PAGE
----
A Likert scale is used to measure the degree of agreeability with a subject. If you have ever participated in a survey or answered one of those online questionnaires— usually after a task or experience— asking you how much you enjoyed the experience or found an article you just read helpful, then yes, you have seen a Likert scale.

**Why use the Likert Scale?**

Likert scales are popular because they take a more elaborate approach to gathering feedback than a simple binary technique—Yes or No. The Likert scale tries to ascertain to what degree you hold opinions or perceptions regarding the matter of discussion.

For instance, after reading the FAQs section in a blog about building furniture. If you are asked at the end whether you found the tutorial helpful in simple Yes or No terms, you are going to pick one of the two which cannot help the site deduce to what degree you found it helpful or unhelpful. On the other hand, if you are presented with a 5-point Likert scale with a range—say, very helpful, helpful, neutral, needs improvement—then you would have more room to express your sentiments.

The website, in turn, will have more detailed responses from its audience aiding them to make meaningful improvements based on these insights.

In this guide, we will learn, using a step-by-step approach, how to create a Likert scale table in Google Sheets.

**How to use Google Sheets to create a Likert Scale table **

To create a Likert scale table we need a few things in place. The first of them is the survey questions and then a scale to rate the answers we obtain. The survey questions can be presented to the target audience using a tool like Google Forms.

The data obtained from this survey can then be taken into Google Sheets where we can analyze the data.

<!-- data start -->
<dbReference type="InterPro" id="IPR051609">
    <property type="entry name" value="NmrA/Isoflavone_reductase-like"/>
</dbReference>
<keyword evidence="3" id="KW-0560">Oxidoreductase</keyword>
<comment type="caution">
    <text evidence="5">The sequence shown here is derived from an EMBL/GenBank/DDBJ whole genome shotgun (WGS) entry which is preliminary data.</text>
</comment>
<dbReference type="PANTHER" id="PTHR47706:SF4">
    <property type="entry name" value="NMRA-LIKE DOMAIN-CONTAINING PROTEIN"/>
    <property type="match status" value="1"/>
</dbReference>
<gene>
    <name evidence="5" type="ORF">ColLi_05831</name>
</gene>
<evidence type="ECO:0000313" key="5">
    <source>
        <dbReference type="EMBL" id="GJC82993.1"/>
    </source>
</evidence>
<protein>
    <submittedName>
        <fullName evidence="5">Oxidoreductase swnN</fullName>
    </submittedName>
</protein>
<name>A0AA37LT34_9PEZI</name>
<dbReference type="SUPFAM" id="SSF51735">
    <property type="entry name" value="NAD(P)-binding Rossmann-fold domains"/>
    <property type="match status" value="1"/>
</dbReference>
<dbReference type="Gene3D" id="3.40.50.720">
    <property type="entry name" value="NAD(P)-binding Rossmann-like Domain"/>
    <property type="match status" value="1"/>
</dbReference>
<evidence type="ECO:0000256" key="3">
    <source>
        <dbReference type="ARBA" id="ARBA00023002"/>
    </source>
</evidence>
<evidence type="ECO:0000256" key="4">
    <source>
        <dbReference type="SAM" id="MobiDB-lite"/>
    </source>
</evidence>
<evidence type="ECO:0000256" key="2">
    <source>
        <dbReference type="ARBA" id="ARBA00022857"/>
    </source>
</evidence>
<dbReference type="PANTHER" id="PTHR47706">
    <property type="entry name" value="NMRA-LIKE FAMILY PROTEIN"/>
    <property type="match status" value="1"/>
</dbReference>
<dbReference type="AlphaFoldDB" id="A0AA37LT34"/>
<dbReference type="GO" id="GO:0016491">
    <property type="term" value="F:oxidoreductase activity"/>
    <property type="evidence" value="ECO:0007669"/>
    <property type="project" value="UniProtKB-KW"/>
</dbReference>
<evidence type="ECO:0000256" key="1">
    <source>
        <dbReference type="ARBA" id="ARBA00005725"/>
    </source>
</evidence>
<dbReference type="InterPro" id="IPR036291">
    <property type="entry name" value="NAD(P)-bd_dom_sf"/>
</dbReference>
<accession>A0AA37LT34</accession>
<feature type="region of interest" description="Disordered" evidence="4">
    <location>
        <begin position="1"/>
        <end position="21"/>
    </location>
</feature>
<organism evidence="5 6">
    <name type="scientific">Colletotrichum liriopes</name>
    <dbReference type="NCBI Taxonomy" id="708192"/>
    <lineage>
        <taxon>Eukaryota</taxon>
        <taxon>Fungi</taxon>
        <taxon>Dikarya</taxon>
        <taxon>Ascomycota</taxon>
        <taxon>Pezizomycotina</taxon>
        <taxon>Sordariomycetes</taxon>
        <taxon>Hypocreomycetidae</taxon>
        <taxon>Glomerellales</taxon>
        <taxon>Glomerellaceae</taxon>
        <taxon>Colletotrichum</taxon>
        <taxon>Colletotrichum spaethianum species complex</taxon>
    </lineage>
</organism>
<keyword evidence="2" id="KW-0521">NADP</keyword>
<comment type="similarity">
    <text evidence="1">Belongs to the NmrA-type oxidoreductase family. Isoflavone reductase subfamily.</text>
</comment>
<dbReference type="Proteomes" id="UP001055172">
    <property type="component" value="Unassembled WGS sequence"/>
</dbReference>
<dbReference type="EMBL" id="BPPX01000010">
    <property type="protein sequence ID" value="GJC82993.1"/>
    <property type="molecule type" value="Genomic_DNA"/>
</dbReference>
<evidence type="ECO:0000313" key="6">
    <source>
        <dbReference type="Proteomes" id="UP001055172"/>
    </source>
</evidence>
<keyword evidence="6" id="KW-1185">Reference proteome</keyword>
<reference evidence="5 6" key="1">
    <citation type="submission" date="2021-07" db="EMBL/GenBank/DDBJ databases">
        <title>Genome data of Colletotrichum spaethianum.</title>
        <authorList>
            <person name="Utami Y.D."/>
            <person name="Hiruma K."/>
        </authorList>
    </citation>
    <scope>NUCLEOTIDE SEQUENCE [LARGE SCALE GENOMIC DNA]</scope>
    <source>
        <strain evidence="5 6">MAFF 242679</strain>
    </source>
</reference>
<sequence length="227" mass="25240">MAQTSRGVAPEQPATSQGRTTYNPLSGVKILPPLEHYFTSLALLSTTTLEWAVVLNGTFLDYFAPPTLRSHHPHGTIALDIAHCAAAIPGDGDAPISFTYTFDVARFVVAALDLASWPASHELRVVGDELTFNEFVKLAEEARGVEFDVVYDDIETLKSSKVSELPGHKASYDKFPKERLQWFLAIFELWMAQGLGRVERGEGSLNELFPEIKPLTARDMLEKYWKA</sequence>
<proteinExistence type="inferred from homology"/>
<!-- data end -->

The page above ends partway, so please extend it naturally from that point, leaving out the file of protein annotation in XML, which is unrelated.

We will use a 5-point Likert scale i.e the degree of agreeability—from Strongly Disagree to Strongly Agree, with a neutral option in between.

Make a copy of the spreadsheet template with formulas

Below is a table of data from a survey by a health clinic that offers online services. Assume that it is trying to ascertain how its outgoing patients feel about the services it offers.

- Each row in the table represents one patient.
- Each column represents a question asked in the survey.
- The patients are given 5 options as potential answers for each question.

A 5-point Likert scale is used to rate 5 questions and a total of 10 patients participated in this survey. Some of these patients skipped a few questions so we had left the corresponding cells blank.

Next, we are going to use Google Sheets formulas to analyze the data in this table. But before that we need to add some rows beneath for the total responses and the 5-point scale for each response in our Likert table.

We have added some rows beneath for the **total responses** and the 5-point scale for each response in our Likert table.

**Calculate the total responses in the Likert table **

Next, let’s calculate the total response per question. This is very important, especially in large surveys, there is a need to know how many responses you got for each question and how many were left unanswered by the survey participants.

We will use the COUNTA formula in Google Sheets to count all the non-empty cells. Since each cell only holds a value if there is a response to the question we can effectively determine response rates.

Follow the steps below to sum the cells with responses:

- Enter =COUNTA into a cell